16. Aug 15, 2013 #15

    bhobba

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    Strictly speaking it doesn't but that is not what the advocates of decoherence are claiming. The key issue (and again lest I attract the ire of the knowledgeable there are other issues - but this seems the main one) with decoherence and if it solves the measurement problem has to do with the difference between a proper and improper mixture. They are observationaly indistinguishable, but if it was a proper mixture the measurement problem would be solved. This is what is meant by apparent wavefunction collapse. Since there is no way to tell the difference the easiest, simplest and most obvious solution is to assume it is a proper mixture. Indeed there are some formulations of QM where this distinction is built right into its foundations eg:
    http://arxiv.org/pdf/0911.0695v1.pdf
    'Axiom 1. (Information capacity) An elementary system has the information carrying capacity of at most one bit. All systems of the same information carrying capacity are equivalent.'

    If that is true then an improper and proper mixture are equivalent and the measurement problem is solved.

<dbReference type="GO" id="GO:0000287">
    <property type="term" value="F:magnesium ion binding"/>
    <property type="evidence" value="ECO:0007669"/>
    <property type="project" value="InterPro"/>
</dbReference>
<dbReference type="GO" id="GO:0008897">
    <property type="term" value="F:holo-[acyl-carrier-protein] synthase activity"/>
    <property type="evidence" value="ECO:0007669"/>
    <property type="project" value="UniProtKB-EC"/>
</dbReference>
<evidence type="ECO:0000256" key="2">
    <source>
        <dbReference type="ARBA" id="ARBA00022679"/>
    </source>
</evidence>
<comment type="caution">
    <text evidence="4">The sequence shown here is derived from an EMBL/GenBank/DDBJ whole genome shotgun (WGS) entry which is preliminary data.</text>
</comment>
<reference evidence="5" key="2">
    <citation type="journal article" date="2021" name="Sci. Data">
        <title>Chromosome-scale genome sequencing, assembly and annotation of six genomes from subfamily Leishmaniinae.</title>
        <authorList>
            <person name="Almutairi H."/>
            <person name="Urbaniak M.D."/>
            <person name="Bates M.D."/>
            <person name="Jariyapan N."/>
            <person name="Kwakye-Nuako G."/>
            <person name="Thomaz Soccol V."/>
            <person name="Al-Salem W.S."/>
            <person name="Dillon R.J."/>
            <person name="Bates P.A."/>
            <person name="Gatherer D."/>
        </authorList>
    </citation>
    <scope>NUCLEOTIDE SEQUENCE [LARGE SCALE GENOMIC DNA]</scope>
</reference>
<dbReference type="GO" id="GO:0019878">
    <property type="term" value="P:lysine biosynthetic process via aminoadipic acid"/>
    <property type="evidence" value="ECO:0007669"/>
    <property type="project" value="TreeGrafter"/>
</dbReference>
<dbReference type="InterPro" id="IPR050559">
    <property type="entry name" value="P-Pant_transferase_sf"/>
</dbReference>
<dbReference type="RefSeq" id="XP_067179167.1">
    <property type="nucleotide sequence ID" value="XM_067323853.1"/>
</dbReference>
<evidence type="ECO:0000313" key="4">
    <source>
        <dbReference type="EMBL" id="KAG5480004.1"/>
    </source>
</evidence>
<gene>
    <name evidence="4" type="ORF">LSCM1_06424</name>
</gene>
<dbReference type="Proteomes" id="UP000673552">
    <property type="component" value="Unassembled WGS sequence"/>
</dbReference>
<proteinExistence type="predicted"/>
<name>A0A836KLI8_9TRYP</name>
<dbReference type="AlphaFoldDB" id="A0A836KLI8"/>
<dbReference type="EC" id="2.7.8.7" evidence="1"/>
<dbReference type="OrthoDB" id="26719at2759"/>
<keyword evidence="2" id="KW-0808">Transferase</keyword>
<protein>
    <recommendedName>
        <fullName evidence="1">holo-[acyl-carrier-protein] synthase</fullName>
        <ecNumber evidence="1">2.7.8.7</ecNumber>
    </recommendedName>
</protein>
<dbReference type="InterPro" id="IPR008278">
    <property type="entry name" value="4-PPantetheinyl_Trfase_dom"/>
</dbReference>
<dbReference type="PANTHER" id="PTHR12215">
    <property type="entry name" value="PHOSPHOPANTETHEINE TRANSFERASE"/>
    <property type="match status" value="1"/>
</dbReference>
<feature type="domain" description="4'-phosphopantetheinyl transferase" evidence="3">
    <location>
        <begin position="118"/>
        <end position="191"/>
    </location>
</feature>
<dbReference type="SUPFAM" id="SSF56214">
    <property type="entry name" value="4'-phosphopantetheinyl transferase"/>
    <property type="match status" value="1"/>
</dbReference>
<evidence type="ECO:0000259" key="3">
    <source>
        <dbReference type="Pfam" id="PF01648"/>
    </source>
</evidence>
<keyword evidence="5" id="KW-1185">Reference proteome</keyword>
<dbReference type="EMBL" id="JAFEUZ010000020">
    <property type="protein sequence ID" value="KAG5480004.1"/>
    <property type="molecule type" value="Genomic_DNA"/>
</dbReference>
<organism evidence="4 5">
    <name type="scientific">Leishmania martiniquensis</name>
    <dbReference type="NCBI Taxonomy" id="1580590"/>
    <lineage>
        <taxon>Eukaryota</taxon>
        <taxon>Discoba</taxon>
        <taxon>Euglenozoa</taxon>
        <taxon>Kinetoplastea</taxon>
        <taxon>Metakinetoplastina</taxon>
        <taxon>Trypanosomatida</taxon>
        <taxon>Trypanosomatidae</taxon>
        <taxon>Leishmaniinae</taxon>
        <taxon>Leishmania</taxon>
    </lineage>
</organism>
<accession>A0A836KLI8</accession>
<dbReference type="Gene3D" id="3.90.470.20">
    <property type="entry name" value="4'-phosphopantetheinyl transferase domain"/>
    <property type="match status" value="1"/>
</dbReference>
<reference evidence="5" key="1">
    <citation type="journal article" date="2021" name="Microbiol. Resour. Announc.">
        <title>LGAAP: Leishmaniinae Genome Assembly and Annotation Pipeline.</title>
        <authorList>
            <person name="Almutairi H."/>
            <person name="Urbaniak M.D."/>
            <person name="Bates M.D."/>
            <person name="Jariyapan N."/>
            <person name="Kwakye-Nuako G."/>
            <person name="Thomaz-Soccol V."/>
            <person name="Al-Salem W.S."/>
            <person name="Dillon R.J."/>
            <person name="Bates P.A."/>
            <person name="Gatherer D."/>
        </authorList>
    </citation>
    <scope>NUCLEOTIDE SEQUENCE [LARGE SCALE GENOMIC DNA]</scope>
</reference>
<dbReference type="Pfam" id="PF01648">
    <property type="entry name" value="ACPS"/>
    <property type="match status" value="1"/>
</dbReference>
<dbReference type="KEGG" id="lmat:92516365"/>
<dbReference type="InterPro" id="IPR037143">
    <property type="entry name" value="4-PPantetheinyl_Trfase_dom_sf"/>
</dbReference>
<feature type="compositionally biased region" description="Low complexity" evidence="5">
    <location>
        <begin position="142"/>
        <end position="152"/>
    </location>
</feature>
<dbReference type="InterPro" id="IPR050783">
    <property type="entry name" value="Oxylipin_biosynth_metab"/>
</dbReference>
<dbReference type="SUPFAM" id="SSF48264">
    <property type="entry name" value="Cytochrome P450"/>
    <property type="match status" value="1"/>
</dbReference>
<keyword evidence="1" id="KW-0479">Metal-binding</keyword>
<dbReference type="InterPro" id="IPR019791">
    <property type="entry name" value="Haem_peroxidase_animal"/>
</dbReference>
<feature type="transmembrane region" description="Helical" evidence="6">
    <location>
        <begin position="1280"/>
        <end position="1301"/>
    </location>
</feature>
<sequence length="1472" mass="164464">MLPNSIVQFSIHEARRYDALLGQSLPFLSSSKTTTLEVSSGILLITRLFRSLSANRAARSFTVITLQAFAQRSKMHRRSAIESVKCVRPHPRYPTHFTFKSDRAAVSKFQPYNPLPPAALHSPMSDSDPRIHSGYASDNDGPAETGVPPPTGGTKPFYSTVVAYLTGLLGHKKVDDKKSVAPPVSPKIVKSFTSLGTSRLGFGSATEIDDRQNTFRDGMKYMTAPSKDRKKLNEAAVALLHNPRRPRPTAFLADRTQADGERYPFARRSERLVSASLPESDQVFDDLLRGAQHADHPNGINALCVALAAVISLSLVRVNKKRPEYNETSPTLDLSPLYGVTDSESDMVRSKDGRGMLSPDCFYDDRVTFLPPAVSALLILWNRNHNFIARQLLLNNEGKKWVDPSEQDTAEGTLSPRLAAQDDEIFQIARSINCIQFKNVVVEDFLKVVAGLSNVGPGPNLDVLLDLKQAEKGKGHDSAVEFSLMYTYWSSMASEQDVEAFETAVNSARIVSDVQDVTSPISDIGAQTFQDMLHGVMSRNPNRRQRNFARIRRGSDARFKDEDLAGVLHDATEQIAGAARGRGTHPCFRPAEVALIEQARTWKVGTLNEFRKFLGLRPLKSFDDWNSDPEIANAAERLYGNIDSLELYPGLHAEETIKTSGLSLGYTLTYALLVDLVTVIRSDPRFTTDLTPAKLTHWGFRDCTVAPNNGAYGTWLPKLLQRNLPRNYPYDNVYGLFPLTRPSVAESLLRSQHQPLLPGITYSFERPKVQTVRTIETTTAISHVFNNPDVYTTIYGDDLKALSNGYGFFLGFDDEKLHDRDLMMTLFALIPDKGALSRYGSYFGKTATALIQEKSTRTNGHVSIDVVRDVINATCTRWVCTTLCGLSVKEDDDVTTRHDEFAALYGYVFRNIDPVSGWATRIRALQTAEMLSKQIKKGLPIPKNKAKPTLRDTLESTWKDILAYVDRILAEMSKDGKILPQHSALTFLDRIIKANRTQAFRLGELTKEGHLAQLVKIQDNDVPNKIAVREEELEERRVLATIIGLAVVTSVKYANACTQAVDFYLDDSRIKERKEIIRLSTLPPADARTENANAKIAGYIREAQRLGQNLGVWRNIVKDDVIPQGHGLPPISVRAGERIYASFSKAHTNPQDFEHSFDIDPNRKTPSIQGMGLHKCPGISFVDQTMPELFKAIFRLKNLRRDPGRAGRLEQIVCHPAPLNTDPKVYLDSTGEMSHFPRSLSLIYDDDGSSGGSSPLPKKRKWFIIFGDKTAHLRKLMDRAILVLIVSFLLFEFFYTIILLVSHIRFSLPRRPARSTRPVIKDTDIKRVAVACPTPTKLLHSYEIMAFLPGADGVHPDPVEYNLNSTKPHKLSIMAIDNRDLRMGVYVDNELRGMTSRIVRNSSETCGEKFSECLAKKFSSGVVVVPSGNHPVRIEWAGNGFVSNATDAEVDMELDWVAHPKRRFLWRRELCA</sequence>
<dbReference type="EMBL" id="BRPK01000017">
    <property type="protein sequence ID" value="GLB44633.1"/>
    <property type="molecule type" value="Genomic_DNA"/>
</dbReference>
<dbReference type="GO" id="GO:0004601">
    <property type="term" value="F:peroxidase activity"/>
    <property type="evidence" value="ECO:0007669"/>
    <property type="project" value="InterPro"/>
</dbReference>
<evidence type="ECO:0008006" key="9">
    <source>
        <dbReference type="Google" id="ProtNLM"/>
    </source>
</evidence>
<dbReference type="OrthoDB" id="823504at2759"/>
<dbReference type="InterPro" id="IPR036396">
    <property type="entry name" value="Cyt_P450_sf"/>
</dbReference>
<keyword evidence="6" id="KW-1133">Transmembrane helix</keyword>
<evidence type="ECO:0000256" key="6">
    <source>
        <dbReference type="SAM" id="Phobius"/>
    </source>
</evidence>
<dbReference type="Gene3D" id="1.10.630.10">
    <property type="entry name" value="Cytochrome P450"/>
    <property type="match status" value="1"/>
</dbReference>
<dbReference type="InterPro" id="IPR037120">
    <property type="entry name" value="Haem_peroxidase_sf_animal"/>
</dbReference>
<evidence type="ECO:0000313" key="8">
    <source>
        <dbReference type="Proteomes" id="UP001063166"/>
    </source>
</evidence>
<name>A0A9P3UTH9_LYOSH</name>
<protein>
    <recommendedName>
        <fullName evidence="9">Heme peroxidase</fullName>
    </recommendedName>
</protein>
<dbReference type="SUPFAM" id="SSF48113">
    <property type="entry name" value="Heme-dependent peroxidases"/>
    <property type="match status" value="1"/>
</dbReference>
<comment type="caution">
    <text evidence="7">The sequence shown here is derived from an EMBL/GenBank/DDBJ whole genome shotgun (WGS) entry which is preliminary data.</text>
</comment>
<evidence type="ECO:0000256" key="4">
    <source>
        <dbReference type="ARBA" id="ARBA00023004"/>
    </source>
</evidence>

You are entitled to put it at consciousness, but precisely why you would do that has me beat. Its like solipsism - I cant prove you wrong but since the world view it engenders leads to the sort of rubbish you find in the movie I mentioned one has to wonder - why? BTW I am not suggesting you or any person actually familiar with what QM says holds to the rather extreme views in that movie but it does tend to lead one down that path.

    I have discussed decoherence many times on this forum and I know nothing will be resolved one way or another by rehashing it here again.

    To the OP - yes one can hold to views like consciousness causes collapse, and a few do, but you don't have to and you avoid a lot of baggage if you don't.